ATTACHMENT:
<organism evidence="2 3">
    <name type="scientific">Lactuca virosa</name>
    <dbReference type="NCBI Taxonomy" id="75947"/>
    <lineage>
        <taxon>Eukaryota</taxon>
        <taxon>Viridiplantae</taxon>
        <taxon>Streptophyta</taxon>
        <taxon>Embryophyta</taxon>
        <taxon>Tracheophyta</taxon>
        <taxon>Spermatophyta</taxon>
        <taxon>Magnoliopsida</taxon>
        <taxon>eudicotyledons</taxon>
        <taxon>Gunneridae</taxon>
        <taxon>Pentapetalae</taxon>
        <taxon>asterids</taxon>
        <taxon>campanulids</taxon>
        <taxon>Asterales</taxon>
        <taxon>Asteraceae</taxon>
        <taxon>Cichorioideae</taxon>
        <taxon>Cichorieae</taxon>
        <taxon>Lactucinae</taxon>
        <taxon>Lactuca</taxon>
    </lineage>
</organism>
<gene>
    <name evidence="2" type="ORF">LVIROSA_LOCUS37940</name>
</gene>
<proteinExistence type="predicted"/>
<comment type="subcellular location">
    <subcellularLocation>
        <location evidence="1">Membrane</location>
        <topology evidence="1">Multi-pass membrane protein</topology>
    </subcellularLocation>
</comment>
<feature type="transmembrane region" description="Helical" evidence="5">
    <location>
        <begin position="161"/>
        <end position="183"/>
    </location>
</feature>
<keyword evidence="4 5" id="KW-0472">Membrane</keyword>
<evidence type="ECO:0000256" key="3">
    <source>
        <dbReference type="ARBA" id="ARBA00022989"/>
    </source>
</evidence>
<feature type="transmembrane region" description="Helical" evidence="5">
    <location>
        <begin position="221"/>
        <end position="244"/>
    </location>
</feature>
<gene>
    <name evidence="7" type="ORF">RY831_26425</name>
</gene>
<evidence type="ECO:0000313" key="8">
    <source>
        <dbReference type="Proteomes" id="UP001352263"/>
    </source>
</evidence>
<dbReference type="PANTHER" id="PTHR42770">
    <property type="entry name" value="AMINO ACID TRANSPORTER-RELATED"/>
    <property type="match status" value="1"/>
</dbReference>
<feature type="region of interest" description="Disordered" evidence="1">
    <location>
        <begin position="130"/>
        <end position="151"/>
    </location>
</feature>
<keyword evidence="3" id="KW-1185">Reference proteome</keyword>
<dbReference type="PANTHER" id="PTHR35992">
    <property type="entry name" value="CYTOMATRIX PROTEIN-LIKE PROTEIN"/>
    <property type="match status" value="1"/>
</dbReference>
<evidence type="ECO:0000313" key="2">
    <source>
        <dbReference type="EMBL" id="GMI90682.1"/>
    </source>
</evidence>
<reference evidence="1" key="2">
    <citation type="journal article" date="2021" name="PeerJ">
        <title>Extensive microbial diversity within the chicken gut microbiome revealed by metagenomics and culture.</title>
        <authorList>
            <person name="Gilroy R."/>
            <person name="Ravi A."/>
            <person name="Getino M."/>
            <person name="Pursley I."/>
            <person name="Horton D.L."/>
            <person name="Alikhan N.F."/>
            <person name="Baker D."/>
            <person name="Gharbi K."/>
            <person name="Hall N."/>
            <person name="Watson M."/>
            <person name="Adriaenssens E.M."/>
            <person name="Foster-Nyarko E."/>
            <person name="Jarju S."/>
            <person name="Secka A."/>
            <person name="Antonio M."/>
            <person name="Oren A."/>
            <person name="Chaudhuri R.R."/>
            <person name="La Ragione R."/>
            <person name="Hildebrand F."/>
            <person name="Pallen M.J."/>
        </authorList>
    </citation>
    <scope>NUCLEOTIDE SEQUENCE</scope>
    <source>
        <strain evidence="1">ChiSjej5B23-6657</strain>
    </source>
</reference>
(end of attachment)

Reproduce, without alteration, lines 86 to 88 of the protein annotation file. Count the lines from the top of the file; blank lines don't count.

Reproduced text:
            <person name="Ravi A."/>
            <person name="Getino M."/>
            <person name="Pursley I."/>